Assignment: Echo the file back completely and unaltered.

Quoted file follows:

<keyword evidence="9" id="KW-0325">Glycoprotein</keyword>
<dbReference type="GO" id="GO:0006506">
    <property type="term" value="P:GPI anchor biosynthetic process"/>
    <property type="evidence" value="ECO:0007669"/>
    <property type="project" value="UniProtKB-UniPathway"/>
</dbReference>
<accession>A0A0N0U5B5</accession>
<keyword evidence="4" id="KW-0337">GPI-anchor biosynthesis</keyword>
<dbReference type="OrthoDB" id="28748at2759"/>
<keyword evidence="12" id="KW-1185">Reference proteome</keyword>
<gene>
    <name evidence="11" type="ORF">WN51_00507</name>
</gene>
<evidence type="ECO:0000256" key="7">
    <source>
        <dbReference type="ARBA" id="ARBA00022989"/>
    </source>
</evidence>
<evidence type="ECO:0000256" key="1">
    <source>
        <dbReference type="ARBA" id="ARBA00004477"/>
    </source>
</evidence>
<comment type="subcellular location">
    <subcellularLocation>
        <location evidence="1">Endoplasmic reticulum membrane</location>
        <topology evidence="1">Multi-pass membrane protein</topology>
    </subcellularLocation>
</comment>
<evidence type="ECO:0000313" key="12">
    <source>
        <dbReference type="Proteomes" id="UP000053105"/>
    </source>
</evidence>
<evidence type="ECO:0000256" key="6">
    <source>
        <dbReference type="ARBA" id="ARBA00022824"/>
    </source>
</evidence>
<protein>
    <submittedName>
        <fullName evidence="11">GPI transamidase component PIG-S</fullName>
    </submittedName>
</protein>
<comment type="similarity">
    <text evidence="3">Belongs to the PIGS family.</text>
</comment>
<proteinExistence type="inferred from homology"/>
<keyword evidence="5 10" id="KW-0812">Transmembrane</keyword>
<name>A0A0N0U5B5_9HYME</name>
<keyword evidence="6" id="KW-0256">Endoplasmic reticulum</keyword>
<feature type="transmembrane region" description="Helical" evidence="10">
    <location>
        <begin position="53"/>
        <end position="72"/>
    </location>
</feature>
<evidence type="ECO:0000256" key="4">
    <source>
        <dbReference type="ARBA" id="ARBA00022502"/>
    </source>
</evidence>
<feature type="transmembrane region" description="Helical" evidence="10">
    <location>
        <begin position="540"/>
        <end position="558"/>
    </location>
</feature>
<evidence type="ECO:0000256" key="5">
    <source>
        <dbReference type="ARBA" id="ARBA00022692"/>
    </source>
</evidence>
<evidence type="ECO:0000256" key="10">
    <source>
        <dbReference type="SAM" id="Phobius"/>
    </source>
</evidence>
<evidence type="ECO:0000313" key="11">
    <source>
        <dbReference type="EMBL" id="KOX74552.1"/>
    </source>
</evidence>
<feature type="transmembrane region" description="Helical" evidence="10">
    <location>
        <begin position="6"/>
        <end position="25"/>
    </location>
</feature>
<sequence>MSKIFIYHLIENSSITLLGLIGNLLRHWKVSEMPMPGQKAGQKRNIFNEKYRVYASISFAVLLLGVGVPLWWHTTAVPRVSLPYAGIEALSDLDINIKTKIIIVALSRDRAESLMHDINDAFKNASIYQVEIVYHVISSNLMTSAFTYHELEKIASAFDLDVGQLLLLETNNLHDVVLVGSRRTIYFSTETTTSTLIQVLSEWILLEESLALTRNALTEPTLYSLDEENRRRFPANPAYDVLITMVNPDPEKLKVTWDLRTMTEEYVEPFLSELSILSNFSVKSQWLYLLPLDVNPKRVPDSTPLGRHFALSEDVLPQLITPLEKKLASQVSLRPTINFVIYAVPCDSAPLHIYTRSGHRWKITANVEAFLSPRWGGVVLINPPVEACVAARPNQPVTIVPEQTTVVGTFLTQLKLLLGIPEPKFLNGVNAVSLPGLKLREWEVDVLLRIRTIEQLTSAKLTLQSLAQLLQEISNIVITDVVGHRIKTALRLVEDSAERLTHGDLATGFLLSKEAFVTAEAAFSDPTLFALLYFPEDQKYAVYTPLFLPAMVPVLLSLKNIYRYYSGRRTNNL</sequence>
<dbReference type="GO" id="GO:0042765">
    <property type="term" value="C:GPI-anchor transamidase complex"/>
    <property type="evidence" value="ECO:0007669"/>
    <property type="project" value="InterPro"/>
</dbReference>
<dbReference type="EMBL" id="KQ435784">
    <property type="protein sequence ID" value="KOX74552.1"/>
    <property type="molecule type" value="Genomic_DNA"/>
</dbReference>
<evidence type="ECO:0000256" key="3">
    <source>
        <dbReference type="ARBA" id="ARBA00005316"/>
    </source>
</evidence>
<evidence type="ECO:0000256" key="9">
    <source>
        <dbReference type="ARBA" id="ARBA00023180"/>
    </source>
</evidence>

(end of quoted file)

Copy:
<keyword evidence="9" id="KW-0325">Glycoprotein</keyword>
<dbReference type="GO" id="GO:0006506">
    <property type="term" value="P:GPI anchor biosynthetic process"/>
    <property type="evidence" value="ECO:0007669"/>
    <property type="project" value="UniProtKB-UniPathway"/>
</dbReference>
<accession>A0A0N0U5B5</accession>
<keyword evidence="4" id="KW-0337">GPI-anchor biosynthesis</keyword>
<dbReference type="OrthoDB" id="28748at2759"/>
<keyword evidence="12" id="KW-1185">Reference proteome</keyword>
<gene>
    <name evidence="11" type="ORF">WN51_00507</name>
</gene>
<evidence type="ECO:0000256" key="7">
    <source>
        <dbReference type="ARBA" id="ARBA00022989"/>
    </source>
</evidence>
<evidence type="ECO:0000256" key="1">
    <source>
        <dbReference type="ARBA" id="ARBA00004477"/>
    </source>
</evidence>
<comment type="subcellular location">
    <subcellularLocation>
        <location evidence="1">Endoplasmic reticulum membrane</location>
        <topology evidence="1">Multi-pass membrane protein</topology>
    </subcellularLocation>
</comment>
<evidence type="ECO:0000313" key="12">
    <source>
        <dbReference type="Proteomes" id="UP000053105"/>
    </source>
</evidence>
<evidence type="ECO:0000256" key="6">
    <source>
        <dbReference type="ARBA" id="ARBA00022824"/>
    </source>
</evidence>
<protein>
    <submittedName>
        <fullName evidence="11">GPI transamidase component PIG-S</fullName>
    </submittedName>
</protein>
<comment type="similarity">
    <text evidence="3">Belongs to the PIGS family.</text>
</comment>
<proteinExistence type="inferred from homology"/>
<keyword evidence="5 10" id="KW-0812">Transmembrane</keyword>
<name>A0A0N0U5B5_9HYME</name>
<keyword evidence="6" id="KW-0256">Endoplasmic reticulum</keyword>
<feature type="transmembrane region" description="Helical" evidence="10">
    <location>
        <begin position="53"/>
        <end position="72"/>
    </location>
</feature>
<evidence type="ECO:0000256" key="4">
    <source>
        <dbReference type="ARBA" id="ARBA00022502"/>
    </source>
</evidence>
<feature type="transmembrane region" description="Helical" evidence="10">
    <location>
        <begin position="540"/>
        <end position="558"/>
    </location>
</feature>
<evidence type="ECO:0000256" key="5">
    <source>
        <dbReference type="ARBA" id="ARBA00022692"/>
    </source>
</evidence>
<evidence type="ECO:0000256" key="10">
    <source>
        <dbReference type="SAM" id="Phobius"/>
    </source>
</evidence>
<evidence type="ECO:0000313" key="11">
    <source>
        <dbReference type="EMBL" id="KOX74552.1"/>
    </source>
</evidence>
<feature type="transmembrane region" description="Helical" evidence="10">
    <location>
        <begin position="6"/>
        <end position="25"/>
    </location>
</feature>
<sequence>MSKIFIYHLIENSSITLLGLIGNLLRHWKVSEMPMPGQKAGQKRNIFNEKYRVYASISFAVLLLGVGVPLWWHTTAVPRVSLPYAGIEALSDLDINIKTKIIIVALSRDRAESLMHDINDAFKNASIYQVEIVYHVISSNLMTSAFTYHELEKIASAFDLDVGQLLLLETNNLHDVVLVGSRRTIYFSTETTTSTLIQVLSEWILLEESLALTRNALTEPTLYSLDEENRRRFPANPAYDVLITMVNPDPEKLKVTWDLRTMTEEYVEPFLSELSILSNFSVKSQWLYLLPLDVNPKRVPDSTPLGRHFALSEDVLPQLITPLEKKLASQVSLRPTINFVIYAVPCDSAPLHIYTRSGHRWKITANVEAFLSPRWGGVVLINPPVEACVAARPNQPVTIVPEQTTVVGTFLTQLKLLLGIPEPKFLNGVNAVSLPGLKLREWEVDVLLRIRTIEQLTSAKLTLQSLAQLLQEISNIVITDVVGHRIKTALRLVEDSAERLTHGDLATGFLLSKEAFVTAEAAFSDPTLFALLYFPEDQKYAVYTPLFLPAMVPVLLSLKNIYRYYSGRRTNNL</sequence>
<dbReference type="GO" id="GO:0042765">
    <property type="term" value="C:GPI-anchor transamidase complex"/>
    <property type="evidence" value="ECO:0007669"/>
    <property type="project" value="InterPro"/>
</dbReference>
<dbReference type="EMBL" id="KQ435784">
    <property type="protein sequence ID" value="KOX74552.1"/>
    <property type="molecule type" value="Genomic_DNA"/>
</dbReference>
<evidence type="ECO:0000256" key="3">
    <source>
        <dbReference type="ARBA" id="ARBA00005316"/>
    </source>
</evidence>
<evidence type="ECO:0000256" key="9">
    <source>
        <dbReference type="ARBA" id="ARBA00023180"/>
    </source>
</evidence>